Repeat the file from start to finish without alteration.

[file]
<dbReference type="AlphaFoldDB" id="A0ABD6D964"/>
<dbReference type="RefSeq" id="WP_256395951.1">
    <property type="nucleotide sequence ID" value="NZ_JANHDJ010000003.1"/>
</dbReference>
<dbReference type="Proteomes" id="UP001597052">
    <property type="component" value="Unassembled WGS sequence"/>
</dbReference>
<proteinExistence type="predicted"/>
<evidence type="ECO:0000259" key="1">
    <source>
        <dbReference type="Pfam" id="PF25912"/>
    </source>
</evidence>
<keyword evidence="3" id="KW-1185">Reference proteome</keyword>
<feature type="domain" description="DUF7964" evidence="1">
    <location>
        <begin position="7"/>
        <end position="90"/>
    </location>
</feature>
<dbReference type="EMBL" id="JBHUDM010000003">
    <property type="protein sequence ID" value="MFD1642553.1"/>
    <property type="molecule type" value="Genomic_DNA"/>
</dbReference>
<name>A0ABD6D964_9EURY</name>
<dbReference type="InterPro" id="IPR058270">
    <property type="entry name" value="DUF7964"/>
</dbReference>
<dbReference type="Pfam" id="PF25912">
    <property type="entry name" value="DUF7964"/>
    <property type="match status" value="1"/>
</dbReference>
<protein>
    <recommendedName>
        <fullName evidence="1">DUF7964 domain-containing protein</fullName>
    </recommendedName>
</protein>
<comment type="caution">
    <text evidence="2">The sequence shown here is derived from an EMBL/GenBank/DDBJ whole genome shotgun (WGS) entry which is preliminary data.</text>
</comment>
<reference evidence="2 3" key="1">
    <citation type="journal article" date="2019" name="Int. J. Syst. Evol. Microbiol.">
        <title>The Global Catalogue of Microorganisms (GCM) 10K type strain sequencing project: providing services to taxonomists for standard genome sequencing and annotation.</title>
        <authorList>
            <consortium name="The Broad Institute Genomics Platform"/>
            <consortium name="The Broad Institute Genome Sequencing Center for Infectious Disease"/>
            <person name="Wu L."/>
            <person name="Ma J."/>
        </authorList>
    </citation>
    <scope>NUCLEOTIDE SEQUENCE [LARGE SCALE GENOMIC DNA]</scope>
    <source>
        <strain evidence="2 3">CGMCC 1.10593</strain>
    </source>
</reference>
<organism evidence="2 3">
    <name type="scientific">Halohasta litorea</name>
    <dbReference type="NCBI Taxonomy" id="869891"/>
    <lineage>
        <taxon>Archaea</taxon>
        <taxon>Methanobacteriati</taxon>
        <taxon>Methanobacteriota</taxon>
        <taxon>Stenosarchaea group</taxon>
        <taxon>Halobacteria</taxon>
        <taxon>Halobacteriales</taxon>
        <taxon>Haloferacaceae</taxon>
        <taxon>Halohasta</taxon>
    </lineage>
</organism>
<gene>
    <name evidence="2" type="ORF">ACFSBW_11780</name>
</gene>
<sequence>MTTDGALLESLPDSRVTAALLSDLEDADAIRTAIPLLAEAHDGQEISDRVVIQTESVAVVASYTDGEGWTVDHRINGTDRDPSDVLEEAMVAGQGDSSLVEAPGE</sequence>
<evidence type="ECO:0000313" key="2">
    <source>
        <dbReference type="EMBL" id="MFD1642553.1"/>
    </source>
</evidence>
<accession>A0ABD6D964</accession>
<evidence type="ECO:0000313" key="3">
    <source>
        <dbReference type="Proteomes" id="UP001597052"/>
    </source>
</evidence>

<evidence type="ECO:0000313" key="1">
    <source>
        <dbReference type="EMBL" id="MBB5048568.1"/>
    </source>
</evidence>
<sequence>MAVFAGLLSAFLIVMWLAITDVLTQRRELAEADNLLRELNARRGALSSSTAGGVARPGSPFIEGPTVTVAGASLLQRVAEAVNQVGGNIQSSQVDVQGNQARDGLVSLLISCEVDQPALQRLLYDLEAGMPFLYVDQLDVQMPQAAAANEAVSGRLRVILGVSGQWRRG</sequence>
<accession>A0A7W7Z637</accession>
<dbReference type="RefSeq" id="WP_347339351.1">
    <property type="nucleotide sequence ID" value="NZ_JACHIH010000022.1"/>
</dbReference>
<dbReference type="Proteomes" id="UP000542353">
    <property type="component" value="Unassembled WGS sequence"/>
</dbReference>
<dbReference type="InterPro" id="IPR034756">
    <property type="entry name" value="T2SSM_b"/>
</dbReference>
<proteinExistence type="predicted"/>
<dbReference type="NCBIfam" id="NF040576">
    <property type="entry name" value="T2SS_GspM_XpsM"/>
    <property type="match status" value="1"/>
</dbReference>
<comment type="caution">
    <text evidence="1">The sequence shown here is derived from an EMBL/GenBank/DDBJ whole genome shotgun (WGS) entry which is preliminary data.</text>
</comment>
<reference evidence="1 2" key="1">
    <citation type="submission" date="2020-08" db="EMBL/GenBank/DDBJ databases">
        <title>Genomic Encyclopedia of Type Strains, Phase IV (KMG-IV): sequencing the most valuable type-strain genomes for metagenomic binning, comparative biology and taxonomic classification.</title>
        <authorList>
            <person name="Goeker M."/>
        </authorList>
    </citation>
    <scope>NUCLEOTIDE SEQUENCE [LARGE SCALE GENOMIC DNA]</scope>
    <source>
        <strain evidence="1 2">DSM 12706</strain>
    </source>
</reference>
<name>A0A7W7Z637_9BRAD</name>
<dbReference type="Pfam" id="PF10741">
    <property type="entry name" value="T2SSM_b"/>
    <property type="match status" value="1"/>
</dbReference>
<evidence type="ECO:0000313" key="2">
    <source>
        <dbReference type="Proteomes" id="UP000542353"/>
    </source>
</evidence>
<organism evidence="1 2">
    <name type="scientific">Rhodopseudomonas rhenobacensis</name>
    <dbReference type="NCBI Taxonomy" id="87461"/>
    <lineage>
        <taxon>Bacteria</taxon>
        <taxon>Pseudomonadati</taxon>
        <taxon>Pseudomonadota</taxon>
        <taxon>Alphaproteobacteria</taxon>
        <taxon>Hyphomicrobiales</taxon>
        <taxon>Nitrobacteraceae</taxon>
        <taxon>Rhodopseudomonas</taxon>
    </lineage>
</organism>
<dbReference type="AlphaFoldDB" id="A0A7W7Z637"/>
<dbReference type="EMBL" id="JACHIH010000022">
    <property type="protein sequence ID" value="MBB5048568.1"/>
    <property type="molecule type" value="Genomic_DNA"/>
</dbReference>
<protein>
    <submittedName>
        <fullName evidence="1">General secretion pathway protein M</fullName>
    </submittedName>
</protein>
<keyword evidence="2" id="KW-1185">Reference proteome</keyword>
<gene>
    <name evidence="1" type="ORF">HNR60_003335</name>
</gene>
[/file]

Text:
<dbReference type="AlphaFoldDB" id="A0ABD6D964"/>
<dbReference type="RefSeq" id="WP_256395951.1">
    <property type="nucleotide sequence ID" value="NZ_JANHDJ010000003.1"/>
</dbReference>
<dbReference type="Proteomes" id="UP001597052">
    <property type="component" value="Unassembled WGS sequence"/>
</dbReference>
<proteinExistence type="predicted"/>
<evidence type="ECO:0000259" key="1">
    <source>
        <dbReference type="Pfam" id="PF25912"/>
    </source>
</evidence>
<keyword evidence="3" id="KW-1185">Reference proteome</keyword>
<feature type="domain" description="DUF7964" evidence="1">
    <location>
        <begin position="7"/>
        <end position="90"/>
    </location>
</feature>
<dbReference type="EMBL" id="JBHUDM010000003">
    <property type="protein sequence ID" value="MFD1642553.1"/>
    <property type="molecule type" value="Genomic_DNA"/>
</dbReference>
<name>A0ABD6D964_9EURY</name>
<dbReference type="InterPro" id="IPR058270">
    <property type="entry name" value="DUF7964"/>
</dbReference>
<dbReference type="Pfam" id="PF25912">
    <property type="entry name" value="DUF7964"/>
    <property type="match status" value="1"/>
</dbReference>
<protein>
    <recommendedName>
        <fullName evidence="1">DUF7964 domain-containing protein</fullName>
    </recommendedName>
</protein>
<comment type="caution">
    <text evidence="2">The sequence shown here is derived from an EMBL/GenBank/DDBJ whole genome shotgun (WGS) entry which is preliminary data.</text>
</comment>
<reference evidence="2 3" key="1">
    <citation type="journal article" date="2019" name="Int. J. Syst. Evol. Microbiol.">
        <title>The Global Catalogue of Microorganisms (GCM) 10K type strain sequencing project: providing services to taxonomists for standard genome sequencing and annotation.</title>
        <authorList>
            <consortium name="The Broad Institute Genomics Platform"/>
            <consortium name="The Broad Institute Genome Sequencing Center for Infectious Disease"/>
            <person name="Wu L."/>
            <person name="Ma J."/>
        </authorList>
    </citation>
    <scope>NUCLEOTIDE SEQUENCE [LARGE SCALE GENOMIC DNA]</scope>
    <source>
        <strain evidence="2 3">CGMCC 1.10593</strain>
    </source>
</reference>
<organism evidence="2 3">
    <name type="scientific">Halohasta litorea</name>
    <dbReference type="NCBI Taxonomy" id="869891"/>
    <lineage>
        <taxon>Archaea</taxon>
        <taxon>Methanobacteriati</taxon>
        <taxon>Methanobacteriota</taxon>
        <taxon>Stenosarchaea group</taxon>
        <taxon>Halobacteria</taxon>
        <taxon>Halobacteriales</taxon>
        <taxon>Haloferacaceae</taxon>
        <taxon>Halohasta</taxon>
    </lineage>
</organism>
<gene>
    <name evidence="2" type="ORF">ACFSBW_11780</name>
</gene>
<sequence>MTTDGALLESLPDSRVTAALLSDLEDADAIRTAIPLLAEAHDGQEISDRVVIQTESVAVVASYTDGEGWTVDHRINGTDRDPSDVLEEAMVAGQGDSSLVEAPGE</sequence>
<evidence type="ECO:0000313" key="2">
    <source>
        <dbReference type="EMBL" id="MFD1642553.1"/>
    </source>
</evidence>
<accession>A0ABD6D964</accession>
<evidence type="ECO:0000313" key="3">
    <source>
        <dbReference type="Proteomes" id="UP001597052"/>
    </source>
</evidence>

<evidence type="ECO:0000313" key="1">
    <source>
        <dbReference type="EMBL" id="MBB5048568.1"/>
    </source>
</evidence>
<sequence>MAVFAGLLSAFLIVMWLAITDVLTQRRELAEADNLLRELNARRGALSSSTAGGVARPGSPFIEGPTVTVAGASLLQRVAEAVNQVGGNIQSSQVDVQGNQARDGLVSLLISCEVDQPALQRLLYDLEAGMPFLYVDQLDVQMPQAAAANEAVSGRLRVILGVSGQWRRG</sequence>
<accession>A0A7W7Z637</accession>
<dbReference type="RefSeq" id="WP_347339351.1">
    <property type="nucleotide sequence ID" value="NZ_JACHIH010000022.1"/>
</dbReference>
<dbReference type="Proteomes" id="UP000542353">
    <property type="component" value="Unassembled WGS sequence"/>
</dbReference>
<dbReference type="InterPro" id="IPR034756">
    <property type="entry name" value="T2SSM_b"/>
</dbReference>
<proteinExistence type="predicted"/>
<dbReference type="NCBIfam" id="NF040576">
    <property type="entry name" value="T2SS_GspM_XpsM"/>
    <property type="match status" value="1"/>
</dbReference>
<comment type="caution">
    <text evidence="1">The sequence shown here is derived from an EMBL/GenBank/DDBJ whole genome shotgun (WGS) entry which is preliminary data.</text>
</comment>
<reference evidence="1 2" key="1">
    <citation type="submission" date="2020-08" db="EMBL/GenBank/DDBJ databases">
        <title>Genomic Encyclopedia of Type Strains, Phase IV (KMG-IV): sequencing the most valuable type-strain genomes for metagenomic binning, comparative biology and taxonomic classification.</title>
        <authorList>
            <person name="Goeker M."/>
        </authorList>
    </citation>
    <scope>NUCLEOTIDE SEQUENCE [LARGE SCALE GENOMIC DNA]</scope>
    <source>
        <strain evidence="1 2">DSM 12706</strain>
    </source>
</reference>
<name>A0A7W7Z637_9BRAD</name>
<dbReference type="Pfam" id="PF10741">
    <property type="entry name" value="T2SSM_b"/>
    <property type="match status" value="1"/>
</dbReference>
<evidence type="ECO:0000313" key="2">
    <source>
        <dbReference type="Proteomes" id="UP000542353"/>
    </source>
</evidence>
<organism evidence="1 2">
    <name type="scientific">Rhodopseudomonas rhenobacensis</name>
    <dbReference type="NCBI Taxonomy" id="87461"/>
    <lineage>
        <taxon>Bacteria</taxon>
        <taxon>Pseudomonadati</taxon>
        <taxon>Pseudomonadota</taxon>
        <taxon>Alphaproteobacteria</taxon>
        <taxon>Hyphomicrobiales</taxon>
        <taxon>Nitrobacteraceae</taxon>
        <taxon>Rhodopseudomonas</taxon>
    </lineage>
</organism>
<dbReference type="AlphaFoldDB" id="A0A7W7Z637"/>
<dbReference type="EMBL" id="JACHIH010000022">
    <property type="protein sequence ID" value="MBB5048568.1"/>
    <property type="molecule type" value="Genomic_DNA"/>
</dbReference>
<protein>
    <submittedName>
        <fullName evidence="1">General secretion pathway protein M</fullName>
    </submittedName>
</protein>
<keyword evidence="2" id="KW-1185">Reference proteome</keyword>
<gene>
    <name evidence="1" type="ORF">HNR60_003335</name>
</gene>